Juneteenth commemorates the ending of slavery in the United States, celebrating the liberation of African Americans that was finalized by decree of the Emancipation Proclamation, signed by President Abraham Lincoln, and the arrival of the Union Army in Texas June 19, 1865, following the end of the Civil War.
The City of Lewes will hold its Juneteenth celebration from 1 to 6 p.m., Saturday, June 25, at George H.P. Smith Park. The date was chosen to avoid conflict with the Georgetown event.
“We do want to support each other’s Juneteenth and that is the main reason why we did not have it on the same day,” said committee member Trina Brown-Hicks.
The primary objective of the day is to educate attendees about the meaning of the holiday. The event will feature educational speakers, poets, dance troops, musical guests and a surprise guest.
The Rev. George Edwards Sr. of Friendship Baptist Church will open festivities at 1 p.m. The Rev. Dr. Deborah McCaffity of St. George A.M.E. Church will discuss the meaning of Juneteenth.
A yet-to-be announced special guest will also be speaking. Mayor Andrew Williams will deliver a proclamation on behalf of the City of Lewes.
One of the founders of Juneteenth in Sussex County, Jane Hovington of the Richard Allen Coalition, will discuss the history of the holiday shortly before 2 p.m.
2020 Miss National Juneteenth, Saniya Gay, hits the stage about 15 minutes later to talk about prioritizing the holiday within her generation as a way to preserve that history.
Stell Parker Selby will be talk about the unique history of African Americans in Lewes. Maull Martin will read poems written by Donna Cuff and Leonia Robinson.
Before the Rev. John Moore delivers the final words to ceremoniously end the event, there will be presentations and acknowledgements made to former Mayor George H.P. Smith, former Mayor Ted Becker, former Police Chief Beau Gooch and a few other officials.
Dance troops and praise team
Presentations will be sandwiched in between the rhythmic movements and stunning visuals provided by two dance groups. DAANDE LENOL African Dance and Drum – The Voice of the Community begins performing at 3:30 p.m. on the grass in front of the stage. The Nanticoke Indian Dancers and Drum follows the presentations in the same area, but with their own routines, beginning at 4:10 p.m. The heavenly sounds of Bethel Milton A.M.E. Praise Team are scheduled to ring out across the grounds at 1:30 p.m., following the special guest.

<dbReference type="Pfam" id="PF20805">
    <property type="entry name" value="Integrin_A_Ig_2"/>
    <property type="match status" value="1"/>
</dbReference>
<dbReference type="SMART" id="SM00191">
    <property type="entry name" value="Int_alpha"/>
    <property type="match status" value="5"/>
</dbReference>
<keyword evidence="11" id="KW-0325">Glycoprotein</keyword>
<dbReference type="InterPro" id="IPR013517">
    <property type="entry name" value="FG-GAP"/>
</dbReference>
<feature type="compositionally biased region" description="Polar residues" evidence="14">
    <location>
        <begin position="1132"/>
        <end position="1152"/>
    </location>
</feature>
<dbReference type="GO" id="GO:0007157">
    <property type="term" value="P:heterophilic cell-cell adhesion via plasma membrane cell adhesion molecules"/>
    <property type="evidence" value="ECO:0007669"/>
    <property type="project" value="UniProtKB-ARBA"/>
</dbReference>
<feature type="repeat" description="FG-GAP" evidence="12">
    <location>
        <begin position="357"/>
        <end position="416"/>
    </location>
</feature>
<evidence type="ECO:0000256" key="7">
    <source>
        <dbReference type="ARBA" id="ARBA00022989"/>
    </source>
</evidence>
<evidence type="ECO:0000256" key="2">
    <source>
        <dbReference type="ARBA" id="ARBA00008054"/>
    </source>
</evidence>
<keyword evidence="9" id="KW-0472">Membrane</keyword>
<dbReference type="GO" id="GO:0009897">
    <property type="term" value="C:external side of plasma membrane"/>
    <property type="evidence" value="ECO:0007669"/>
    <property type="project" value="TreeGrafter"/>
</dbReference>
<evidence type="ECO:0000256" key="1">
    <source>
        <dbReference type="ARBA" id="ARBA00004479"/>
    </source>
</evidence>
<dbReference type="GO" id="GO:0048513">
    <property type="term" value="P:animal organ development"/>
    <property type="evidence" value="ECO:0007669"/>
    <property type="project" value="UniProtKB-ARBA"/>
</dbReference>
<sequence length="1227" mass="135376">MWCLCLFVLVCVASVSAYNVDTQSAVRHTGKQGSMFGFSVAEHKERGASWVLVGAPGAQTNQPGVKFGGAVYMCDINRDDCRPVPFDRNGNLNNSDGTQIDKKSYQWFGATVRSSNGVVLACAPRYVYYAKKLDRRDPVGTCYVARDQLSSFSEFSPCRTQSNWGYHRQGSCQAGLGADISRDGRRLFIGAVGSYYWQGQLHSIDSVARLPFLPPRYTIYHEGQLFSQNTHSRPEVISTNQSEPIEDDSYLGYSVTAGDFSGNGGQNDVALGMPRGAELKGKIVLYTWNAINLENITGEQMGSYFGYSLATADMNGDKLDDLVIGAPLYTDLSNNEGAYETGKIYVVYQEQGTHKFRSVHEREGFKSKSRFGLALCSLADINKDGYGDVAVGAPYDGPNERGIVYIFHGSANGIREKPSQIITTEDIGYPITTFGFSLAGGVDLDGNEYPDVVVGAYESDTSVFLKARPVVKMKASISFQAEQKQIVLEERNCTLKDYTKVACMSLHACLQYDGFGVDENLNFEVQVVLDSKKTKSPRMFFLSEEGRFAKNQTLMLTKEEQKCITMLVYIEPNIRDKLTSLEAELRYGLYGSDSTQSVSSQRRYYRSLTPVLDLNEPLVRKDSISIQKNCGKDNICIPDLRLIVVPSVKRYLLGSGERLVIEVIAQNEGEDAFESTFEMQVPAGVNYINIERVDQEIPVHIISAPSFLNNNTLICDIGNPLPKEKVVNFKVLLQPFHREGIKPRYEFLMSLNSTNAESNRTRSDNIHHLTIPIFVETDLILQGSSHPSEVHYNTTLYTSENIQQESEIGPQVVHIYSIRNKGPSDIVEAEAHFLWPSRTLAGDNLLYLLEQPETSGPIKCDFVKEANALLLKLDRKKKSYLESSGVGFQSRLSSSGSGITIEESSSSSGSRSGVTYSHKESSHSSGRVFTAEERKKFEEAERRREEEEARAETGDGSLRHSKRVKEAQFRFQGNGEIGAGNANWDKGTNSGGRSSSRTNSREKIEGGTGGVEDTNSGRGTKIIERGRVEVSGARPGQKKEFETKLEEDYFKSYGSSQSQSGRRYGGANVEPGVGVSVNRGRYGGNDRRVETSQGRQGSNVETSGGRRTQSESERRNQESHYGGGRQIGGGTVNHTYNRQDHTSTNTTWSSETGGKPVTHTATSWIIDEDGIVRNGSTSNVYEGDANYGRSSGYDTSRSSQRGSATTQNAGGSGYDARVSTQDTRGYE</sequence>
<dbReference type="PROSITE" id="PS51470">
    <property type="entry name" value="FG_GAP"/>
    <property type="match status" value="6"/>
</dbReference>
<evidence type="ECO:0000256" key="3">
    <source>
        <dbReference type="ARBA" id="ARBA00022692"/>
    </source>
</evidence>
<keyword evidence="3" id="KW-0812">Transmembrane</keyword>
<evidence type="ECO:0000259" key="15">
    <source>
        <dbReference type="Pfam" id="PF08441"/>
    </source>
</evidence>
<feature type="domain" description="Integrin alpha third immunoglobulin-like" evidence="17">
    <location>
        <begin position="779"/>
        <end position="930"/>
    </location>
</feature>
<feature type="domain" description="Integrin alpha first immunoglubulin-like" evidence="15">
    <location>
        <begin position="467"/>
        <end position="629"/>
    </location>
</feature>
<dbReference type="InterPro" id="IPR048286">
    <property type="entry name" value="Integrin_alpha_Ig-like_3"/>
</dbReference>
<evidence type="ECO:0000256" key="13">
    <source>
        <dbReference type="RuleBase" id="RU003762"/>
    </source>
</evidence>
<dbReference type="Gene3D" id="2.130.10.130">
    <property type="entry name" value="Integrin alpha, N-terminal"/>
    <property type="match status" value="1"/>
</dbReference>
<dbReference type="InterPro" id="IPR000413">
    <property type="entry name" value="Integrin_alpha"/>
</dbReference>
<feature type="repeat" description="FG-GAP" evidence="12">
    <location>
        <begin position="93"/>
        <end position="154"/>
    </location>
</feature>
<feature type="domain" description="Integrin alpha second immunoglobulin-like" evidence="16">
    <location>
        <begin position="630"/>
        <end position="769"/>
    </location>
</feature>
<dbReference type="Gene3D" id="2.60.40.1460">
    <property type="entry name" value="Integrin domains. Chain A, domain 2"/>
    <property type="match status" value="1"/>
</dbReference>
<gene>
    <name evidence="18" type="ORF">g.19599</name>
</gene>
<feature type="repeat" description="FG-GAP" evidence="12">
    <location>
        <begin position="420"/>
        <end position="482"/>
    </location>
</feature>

In addition to professional dancers, attendees will be welcome to move their feet to the musical stylings of Christy Taylor & Golden Branch, Michael Hines & The Look, and Dr. Nichele Mason & Performers. Dr. Mason uses American Sign Language and pre-recorded music in her performances, giving those with hearing impairments the opportunity to take part in the music. She begins at 1:55 p.m. Performing on stage with a full band at 2:20 p.m. is Christy Taylor & Golden Branch, who are scheduled in between Miss National Juneteenth and Parker Selby. Mike Hines & The Look wrap up celebrations when they hit the stage at 4:30 p.m. and play up until the final words of the Rev. Moore.
Auto enthusiasts will be delighted to know there is a classic car show planned for the day. Classic cars and motorcycles will enter the park at the circle gravel road near the Fred Thomas Building on DuPont Avenue and park for display in that area. Attendants will facilitate parking. Organizers advise those participating in the car show to bring their own lawn chair or shade from the sun if necessary.
The lot that is usually open on DuPont Avenue will be closed and is a designated area for drop off and pick up for drivers and services like the Lewes Line, which officials encourage attendees to utilize. There will be no street parking on DuPont Avenue. Overflow and vendor parking is available at the five-plus acres adjacent to the school building. Officials say there will be enough parking for roughly 500 cars. Handicap drivers and people with disabilities will also be permitted to use the drop off and pick up area, where a volunteer will help them enter the park.
Event organizers have met with Chief Thomas Spell multiple times about security and feel extremely confident in the public safety coordination in place.
“Chief Spell has it under control. The Lewes Police Department will be out in full force and so if there is any necessary, reach out to other agencies, I’m sure he will be able to make that call,” Brown-Hicks said.
Officials are planning for 500 to 1,000 people to attend the celebration. Extensive planning and meetings have been taking place to ensure that hand sanitizers, masks, and first aid will be available.
Police officers, traffic control and volunteers will be strategically placed throughout the park to assist people in need.
Volunteers, wearing bright yellow and green shirts, will be found throughout the park. Parking volunteers will arrive at 9 a.m. Coordinating with public safety members, parking volunteers will guide vendors to the drop off and pick up area.
Brown-Hicks is still seeking volunteers to help with loading and unloading equipment, tent breakdowns and cleanup. Volunteers will begin work Friday morning and may work when their personal schedules permit. Anyone interested should contact Brown-Hicks at 302-752-8112. The first 50 volunteers will receive a T-shirt and will be fed.
The celebration is free and open to the public. No alcohol will be permitted, but all ages are welcome to come out and learn more about the significance of Juneteenth and take part in the celebration of freedom. More information about the event can be found on the Facebook page Memories of Lewes.